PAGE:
Open-banking-as-a-service: what does that actually mean and how does it work? banner


January 13, 2022

Plaid and Instant payments: Allies in Open Banking

Martijn Bos

Payment Initiation Services (PIS) allows users a quick, safe, and convenient way to pay for goods and services directly from their bank account, by relying on licensed providers like Plaid to initiate the payment and send secure messages to banks through APIs to issue a payment order. But, PIS can’t live in isolation–they’re part of a broader stack that is revolutionizing the EU payments space. In order to fully scale and be as impactful as it was intended to be, Payment Initiation Services need to leverage well connected banks that are part of the Single Euro Payments Area (SEPA) and it’s associated schemes. 

The European Commission acknowledged in its September 2021 paper Instant Payments, Current and Foreseeable benefits, the combination of open banking and instant payments will strongly impact European retail payments and will be a key success factor for increasing digitisation of the European economy.

More specifically, enter PIS’s closest ally – SEPA Instant Credit Transfers (SEPA SCT. Inst). This premium payment rail is a scheme that banks connect to in order to facilitate transfers, and allows for payments to be settled into the receiver’s bank account at a maximum latency of 10 seconds. This virtually instant movement of funds across banks has great potential to revolutionize payments that do not originate with traditional cards or wire transfers.

How does Instant Payments align with open banking?

  • Using Instant payments means that in the case of e-commerce transactions, the funds settle instantly into the merchant bank account,meaning a higher degree of certainty with respect to incomings on the balance sheet, a quicker path to action to dispatch goods and services, and less susceptibility to fraud.

  • Instant payments allows users to seamlessly transfer funds between themselves and a third party, and instantly have access to those funds in the case of an e-wallet top up for use with an app-based service –such as increasingly popular online trading, crypto, and other investment tools. Making a consumer wait for 1-4 business days for their money has a negative effect not only on conversion and open banking growth, but most importantly on the consumer and merchant’s experience and ability to access their funds.

  • At an average price of €0.002 per transaction, SCT. Inst. payments are much cheaper than traditional card payments, as a lack of interchange and card processing fees means lower overhead costs and higher merchant adoption.

Easy as 1 2 3 - or is it?

Open Banking will only succeed as long as full coverage of SEPA SCT Inst. amongst EU payment service providers underpins it.

We believe SCT Inst. is  one of the fundamental building blocks in the successful scaling of open banking across Europe, and a prerequisite to broad adoption of open banking functionalities such as Payment Initiation Services. The graph on the right shows the SCT Inst. volume growth–a steady, if not impressive growth–but only 1 in 10 transactions are currently routed through instant payment rails. For open banking providers, this isn’t enough. 

Credit: European Payments Council

Size of the task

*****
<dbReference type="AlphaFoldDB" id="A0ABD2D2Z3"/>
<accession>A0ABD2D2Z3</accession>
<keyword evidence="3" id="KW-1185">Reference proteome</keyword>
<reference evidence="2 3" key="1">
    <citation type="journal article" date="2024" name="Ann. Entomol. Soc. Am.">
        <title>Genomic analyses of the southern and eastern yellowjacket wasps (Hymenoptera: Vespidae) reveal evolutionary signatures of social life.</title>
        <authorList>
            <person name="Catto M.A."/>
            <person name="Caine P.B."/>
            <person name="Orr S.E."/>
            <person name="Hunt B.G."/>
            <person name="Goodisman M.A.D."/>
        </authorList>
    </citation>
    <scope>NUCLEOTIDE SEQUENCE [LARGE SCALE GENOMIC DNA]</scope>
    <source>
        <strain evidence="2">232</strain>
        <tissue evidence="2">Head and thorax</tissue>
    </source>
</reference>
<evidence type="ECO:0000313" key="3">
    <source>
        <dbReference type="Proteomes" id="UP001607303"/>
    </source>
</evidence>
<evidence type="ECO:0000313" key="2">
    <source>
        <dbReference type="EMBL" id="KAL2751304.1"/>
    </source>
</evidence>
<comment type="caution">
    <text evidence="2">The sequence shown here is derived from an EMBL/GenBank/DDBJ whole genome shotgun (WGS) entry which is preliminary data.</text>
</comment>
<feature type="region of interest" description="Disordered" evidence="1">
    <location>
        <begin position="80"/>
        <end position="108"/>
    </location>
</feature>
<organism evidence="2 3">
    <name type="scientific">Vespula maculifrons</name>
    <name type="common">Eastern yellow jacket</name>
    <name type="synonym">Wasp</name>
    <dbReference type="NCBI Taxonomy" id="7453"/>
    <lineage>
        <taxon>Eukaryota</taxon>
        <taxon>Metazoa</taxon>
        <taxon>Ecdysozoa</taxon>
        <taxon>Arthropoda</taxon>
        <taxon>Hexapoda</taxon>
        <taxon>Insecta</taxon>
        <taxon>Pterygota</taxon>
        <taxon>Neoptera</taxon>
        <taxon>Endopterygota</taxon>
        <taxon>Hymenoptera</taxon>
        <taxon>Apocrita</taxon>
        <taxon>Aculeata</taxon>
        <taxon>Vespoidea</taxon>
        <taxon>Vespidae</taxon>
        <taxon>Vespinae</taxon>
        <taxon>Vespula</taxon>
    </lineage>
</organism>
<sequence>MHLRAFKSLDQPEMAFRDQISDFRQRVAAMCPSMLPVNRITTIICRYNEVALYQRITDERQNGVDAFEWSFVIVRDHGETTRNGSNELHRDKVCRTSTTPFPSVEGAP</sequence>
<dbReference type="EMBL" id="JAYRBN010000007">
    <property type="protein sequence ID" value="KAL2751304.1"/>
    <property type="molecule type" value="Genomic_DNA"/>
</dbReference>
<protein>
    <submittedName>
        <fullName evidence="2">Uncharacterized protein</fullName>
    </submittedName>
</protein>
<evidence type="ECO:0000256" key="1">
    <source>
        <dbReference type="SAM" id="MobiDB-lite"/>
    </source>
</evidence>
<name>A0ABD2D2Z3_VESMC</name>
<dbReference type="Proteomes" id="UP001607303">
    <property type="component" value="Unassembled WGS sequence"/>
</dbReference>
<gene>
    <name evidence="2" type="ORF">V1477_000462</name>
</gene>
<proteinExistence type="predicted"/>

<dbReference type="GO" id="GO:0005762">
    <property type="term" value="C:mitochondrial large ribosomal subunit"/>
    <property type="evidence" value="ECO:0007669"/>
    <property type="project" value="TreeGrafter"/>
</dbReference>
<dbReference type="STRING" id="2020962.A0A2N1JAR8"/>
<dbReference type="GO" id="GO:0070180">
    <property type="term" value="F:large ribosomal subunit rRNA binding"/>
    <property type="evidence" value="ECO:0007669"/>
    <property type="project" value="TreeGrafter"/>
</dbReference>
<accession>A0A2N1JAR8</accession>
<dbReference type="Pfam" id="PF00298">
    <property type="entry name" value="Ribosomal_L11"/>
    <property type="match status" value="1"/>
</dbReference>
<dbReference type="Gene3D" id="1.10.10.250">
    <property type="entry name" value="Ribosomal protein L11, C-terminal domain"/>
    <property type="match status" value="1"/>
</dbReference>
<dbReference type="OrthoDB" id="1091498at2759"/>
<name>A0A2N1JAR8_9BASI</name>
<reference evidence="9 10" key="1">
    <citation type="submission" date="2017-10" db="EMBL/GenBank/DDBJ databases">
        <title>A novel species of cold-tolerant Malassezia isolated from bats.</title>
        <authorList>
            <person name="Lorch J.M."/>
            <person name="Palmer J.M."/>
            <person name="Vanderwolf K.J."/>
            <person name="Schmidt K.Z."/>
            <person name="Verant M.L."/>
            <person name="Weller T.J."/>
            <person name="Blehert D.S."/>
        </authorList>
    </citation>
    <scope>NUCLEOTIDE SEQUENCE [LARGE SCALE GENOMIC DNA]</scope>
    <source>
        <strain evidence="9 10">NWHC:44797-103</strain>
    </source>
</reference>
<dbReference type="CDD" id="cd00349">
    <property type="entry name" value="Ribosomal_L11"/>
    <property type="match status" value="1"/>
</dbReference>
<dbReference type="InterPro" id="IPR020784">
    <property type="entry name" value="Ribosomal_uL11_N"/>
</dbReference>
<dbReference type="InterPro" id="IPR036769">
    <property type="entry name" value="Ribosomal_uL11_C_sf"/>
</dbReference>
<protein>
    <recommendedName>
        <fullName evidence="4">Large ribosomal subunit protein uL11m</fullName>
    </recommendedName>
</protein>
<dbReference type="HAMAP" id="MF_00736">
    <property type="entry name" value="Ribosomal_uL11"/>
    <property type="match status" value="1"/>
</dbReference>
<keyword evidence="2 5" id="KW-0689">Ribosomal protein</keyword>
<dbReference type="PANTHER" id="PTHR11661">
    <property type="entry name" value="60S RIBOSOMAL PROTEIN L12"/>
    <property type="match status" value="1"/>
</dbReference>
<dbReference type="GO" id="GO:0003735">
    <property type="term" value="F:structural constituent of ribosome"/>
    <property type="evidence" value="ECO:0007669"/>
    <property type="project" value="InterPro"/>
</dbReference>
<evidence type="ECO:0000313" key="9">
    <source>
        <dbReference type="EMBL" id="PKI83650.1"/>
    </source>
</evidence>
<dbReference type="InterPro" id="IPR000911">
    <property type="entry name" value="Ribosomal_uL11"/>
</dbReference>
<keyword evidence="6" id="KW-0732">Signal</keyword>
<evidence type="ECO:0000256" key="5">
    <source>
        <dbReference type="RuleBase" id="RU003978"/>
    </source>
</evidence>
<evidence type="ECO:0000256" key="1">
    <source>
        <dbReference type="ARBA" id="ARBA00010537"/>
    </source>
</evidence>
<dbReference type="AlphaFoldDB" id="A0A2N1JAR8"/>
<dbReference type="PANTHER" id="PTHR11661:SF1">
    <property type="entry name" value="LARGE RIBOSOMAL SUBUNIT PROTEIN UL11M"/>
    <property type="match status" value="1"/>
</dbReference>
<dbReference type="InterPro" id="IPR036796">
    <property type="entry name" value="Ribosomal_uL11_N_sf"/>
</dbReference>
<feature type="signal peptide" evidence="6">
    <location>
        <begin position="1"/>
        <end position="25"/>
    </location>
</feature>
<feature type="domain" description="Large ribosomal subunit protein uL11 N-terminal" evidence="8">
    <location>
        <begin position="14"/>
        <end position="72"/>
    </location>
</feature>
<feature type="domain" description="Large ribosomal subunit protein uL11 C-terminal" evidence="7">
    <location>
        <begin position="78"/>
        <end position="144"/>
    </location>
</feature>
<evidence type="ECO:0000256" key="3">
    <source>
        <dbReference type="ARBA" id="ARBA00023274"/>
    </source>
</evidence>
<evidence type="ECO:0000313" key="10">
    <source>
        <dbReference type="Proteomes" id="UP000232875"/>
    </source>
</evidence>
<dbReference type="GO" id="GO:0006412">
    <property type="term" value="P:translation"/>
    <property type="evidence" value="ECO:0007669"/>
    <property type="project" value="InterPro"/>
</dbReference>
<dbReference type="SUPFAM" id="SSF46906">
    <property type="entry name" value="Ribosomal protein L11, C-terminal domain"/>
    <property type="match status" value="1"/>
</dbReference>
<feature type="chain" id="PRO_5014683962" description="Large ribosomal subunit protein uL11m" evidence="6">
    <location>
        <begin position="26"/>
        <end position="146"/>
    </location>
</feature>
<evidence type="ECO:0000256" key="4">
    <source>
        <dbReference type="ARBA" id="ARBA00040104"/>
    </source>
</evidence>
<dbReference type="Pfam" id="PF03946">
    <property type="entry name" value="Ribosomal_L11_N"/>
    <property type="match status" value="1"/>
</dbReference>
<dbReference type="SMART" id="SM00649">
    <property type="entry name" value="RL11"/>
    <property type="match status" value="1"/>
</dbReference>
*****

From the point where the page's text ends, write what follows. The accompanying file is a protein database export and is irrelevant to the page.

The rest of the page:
There are currently 2,322 banks across Europe which already offer SEPA SCT. Inst.. Although that's a great number, there are two considerations that demonstrate the work is far from finished.

Firstly, there are roughly 6,000 banks in the EU, and theoretically, all of them could join the SEPA Sct Inst. scheme. That’s nearly 4,000 institutions that still need to join the scheme, representing tens of millions of consumers. 

Secondly, for the 2,322 banks that do offer SEPA SCT Inst, it isn’t the mandatory rail! That means that banks are free to charge their customers extra fees for faster transfers. That’s incompatible with open finance’s ambitions to make digital finance seamless for people whilst simultaneously deepening the European payments landscape. 

Why top load payments with innovation if the systems they run on don’t meet consumer expectations in the first place? There’s a clear need for mandating SEPA SCT. Inst. Hopefully,  we will see this on the European Commission’s agenda when they reveal their plans in 2022. 

Recap - What we need in 2022

  1. Open Banking will only succeed if it is underpinned by full coverage of SEPA SCT. Inst. amongst EU payment service providers. The European Commission should legislate to mandate access across the EU in 2022.

  2. For 2,322 banks that currently offer SEPA SCT Inst. - it isn’t the mandatory rail. That means that banks are free to charge their customers extra fees for faster transfers. The EU Commission should ensure instant payments are free for users or non-discriminatory vis-à-vis other payment services as a core functionality of the European payments system. 

  3. Finally, participating in an instant payment scheme in the year 2022 feels more like part of the implicit social contract between banks and their customers who keep their money with them than a premium ‘at-cost’ offering. At the very least, banks should be chiefly concerned with their customer centricity, allowing their users the freedom and flexibility to move funds and pay for goods and services at their leisure and without delay. This aligns squarely with the European Retail Payments strategy.

PIS has huge potential as a payment functionality, but we need mandated instant payment rails if that potential is to be fully realised.